News and Views from the 24 Karat Club Southeastern U.S.
Like many "old-timers" I was a bit unsettled when so many fine retail jewelers got into the "we buy gold" business. Our industry was built on celebrating life's special occasions such as engagements, anniversaries, and birthdays. To many of us, buying back these treasures for the scrap value of the metal sent the wrong message to the consumers, tarnishing the allure and mystique of what we have been doing for generations.
My younger colleagues were quick to point out that in today's difficult retail jewelry environment, buying gold from the public was too good a profit center to pass up. And, due to today's high metal prices, many retailers are actually buying more in gold from their customers than the amount of gold jewelry they are selling to them!
Yet, I still wasn't convinced that this was a long term trend that would be beneficial for our industry. To further drive home the point that this may be a generational issue on my part, my young friends even invoked a saying from Yogi Berra who would explain the situation as, "You gotta do what you gotta do!".
Recently though, a story by a young South Florida jeweler completely changed my mind on this issue. A little old lady with a thick European accent came into his shop and asked to speak to him in his office. Once seated, she pulled from her bag a lump of blackened metal, about the size of a deck of cards. She explained that her father was a dentist in Austria, and that as the Nazis were coming, he sewed this into her coat, along with a note now long gone saying it was pure gold, and sent her as a little girl off to America. She now wanted to sell the bar. The jeweler looked at the oddly shaped bar, and didn't know what to make of it. His gold tester gave a variety of inconsistent readings. He explained that although he doubted it was "pure" gold, if it was, it would be worth over $25,000. His only idea was to send it up to his refiner for analysis, and if it was pure gold, he'd write her a check for more than $25,000. Since she had known him for years, she trusted him and agreed to let him send the bar off.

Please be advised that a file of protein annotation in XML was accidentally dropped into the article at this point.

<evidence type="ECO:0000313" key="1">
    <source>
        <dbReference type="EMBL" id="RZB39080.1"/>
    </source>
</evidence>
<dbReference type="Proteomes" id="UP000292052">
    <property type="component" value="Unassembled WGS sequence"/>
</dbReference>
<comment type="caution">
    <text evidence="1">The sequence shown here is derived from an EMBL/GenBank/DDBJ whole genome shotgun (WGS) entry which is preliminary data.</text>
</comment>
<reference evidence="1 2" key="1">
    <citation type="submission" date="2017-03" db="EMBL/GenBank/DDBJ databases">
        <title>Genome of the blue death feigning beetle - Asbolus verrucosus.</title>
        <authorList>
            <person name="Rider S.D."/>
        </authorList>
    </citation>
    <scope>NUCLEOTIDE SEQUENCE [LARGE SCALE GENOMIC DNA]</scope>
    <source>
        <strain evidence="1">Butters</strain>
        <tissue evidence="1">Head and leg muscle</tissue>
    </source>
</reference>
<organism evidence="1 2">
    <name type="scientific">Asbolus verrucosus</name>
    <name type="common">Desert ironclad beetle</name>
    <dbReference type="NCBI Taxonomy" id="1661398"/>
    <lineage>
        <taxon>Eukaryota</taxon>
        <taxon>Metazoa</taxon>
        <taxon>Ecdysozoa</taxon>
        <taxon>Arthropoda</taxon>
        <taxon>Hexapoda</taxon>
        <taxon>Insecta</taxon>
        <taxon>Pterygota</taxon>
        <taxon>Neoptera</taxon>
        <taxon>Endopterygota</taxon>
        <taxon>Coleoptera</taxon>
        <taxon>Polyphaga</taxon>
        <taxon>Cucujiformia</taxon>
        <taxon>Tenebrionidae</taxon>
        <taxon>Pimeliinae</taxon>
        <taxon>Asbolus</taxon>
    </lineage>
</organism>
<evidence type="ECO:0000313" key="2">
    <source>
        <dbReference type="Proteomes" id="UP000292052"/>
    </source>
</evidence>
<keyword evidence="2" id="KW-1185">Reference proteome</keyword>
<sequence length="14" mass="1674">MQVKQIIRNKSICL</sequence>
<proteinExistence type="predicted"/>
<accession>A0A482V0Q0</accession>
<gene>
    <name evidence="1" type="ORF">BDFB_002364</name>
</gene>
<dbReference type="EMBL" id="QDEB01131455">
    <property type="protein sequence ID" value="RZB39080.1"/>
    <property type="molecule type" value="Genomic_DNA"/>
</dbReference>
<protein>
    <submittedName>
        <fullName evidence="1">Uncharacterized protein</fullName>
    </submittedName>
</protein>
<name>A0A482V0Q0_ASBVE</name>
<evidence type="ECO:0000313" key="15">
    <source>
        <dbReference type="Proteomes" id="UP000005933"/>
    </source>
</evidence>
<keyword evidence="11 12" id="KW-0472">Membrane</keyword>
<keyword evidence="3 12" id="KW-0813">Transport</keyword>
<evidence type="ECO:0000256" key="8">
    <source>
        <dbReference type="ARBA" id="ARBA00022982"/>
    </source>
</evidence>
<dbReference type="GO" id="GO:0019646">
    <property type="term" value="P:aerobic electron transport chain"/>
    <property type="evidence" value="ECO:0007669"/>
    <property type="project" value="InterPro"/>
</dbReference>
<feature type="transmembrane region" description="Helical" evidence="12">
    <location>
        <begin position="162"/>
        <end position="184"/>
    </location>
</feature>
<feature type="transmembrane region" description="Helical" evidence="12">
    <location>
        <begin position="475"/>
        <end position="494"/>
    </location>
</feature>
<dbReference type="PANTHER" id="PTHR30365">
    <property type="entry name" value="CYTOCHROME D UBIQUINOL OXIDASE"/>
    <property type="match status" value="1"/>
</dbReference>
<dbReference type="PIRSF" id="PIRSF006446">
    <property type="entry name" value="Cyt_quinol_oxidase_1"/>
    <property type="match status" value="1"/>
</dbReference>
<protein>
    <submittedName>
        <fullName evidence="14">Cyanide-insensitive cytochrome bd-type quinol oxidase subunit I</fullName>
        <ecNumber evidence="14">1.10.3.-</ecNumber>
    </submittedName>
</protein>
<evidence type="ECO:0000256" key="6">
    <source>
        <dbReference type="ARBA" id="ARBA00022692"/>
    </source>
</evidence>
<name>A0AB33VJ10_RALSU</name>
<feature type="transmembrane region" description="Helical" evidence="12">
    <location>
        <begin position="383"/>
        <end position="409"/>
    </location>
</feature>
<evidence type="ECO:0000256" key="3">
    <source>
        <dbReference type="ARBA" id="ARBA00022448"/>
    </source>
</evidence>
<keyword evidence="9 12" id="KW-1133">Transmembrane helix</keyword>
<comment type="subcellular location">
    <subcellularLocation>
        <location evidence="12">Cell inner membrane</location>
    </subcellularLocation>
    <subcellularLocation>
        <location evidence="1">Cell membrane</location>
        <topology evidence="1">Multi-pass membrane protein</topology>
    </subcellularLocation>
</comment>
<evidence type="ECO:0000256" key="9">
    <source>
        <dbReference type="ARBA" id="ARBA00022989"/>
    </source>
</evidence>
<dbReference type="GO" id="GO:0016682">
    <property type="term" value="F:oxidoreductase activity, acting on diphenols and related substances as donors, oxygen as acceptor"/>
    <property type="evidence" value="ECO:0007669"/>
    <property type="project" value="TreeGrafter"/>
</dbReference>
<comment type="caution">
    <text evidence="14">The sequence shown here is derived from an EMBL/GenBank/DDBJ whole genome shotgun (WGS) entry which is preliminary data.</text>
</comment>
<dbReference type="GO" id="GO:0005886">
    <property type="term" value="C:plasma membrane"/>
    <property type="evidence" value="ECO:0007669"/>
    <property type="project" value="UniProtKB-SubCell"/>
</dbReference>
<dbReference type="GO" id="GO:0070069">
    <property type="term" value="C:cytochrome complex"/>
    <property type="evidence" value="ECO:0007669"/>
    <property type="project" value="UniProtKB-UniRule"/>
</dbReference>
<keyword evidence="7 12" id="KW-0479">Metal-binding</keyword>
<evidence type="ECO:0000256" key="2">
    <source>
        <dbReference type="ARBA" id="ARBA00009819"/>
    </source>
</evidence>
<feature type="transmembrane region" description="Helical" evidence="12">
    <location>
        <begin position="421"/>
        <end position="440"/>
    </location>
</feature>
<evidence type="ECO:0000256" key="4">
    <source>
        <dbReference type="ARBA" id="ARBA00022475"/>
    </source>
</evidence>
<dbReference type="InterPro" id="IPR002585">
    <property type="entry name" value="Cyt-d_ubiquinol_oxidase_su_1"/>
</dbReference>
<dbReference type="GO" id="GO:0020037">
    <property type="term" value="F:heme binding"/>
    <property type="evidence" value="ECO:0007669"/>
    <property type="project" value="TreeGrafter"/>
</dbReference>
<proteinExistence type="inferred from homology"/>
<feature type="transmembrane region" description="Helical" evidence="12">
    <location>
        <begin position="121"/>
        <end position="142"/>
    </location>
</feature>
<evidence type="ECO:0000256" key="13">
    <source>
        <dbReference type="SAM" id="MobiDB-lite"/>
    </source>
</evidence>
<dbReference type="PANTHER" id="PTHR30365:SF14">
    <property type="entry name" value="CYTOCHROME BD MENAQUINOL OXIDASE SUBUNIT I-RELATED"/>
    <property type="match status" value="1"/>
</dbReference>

A week later the jeweler called the lady back to his office. The report came back from the refiner, the bar was 99% pure gold, and he handed her a check for over $25,000. The lady smiled as she accepted the check, and said, "I knew it would be, and I knew you'd give me the check. And, that is why I brought you six more bars!".
As so many progressive retail jewelers have discovered, their mission is to help their customers with all of their precious metal needs, whether they are buyers or sellers. And, the precious metals we sell today as jewelry will hold both their sentimental and monetary value, and continue to reward their owners for generations.
The 24 Karat Club is also benefiting from younger and more progressive thinking and leadership. No longer a club for older jewelry executives who would meet to swap stories about the old days, today's 24 Karat Club members are younger, more vibrant, and more active than ever before. The club has taken leadership roles in areas such as continuing education, scholarships, and giving back to the community. No doubt that progressive thinking, a willingness to consider new ideas, and flexibility in our own thinking, will serve our customers, and our industry well for generations to come.
Howard Kelrick is President of Finger Mate and a board member of The 24 Karat Club. Finger Mate manufactures and installs expandable ring shanks and sells to retail jewelers throughout North America.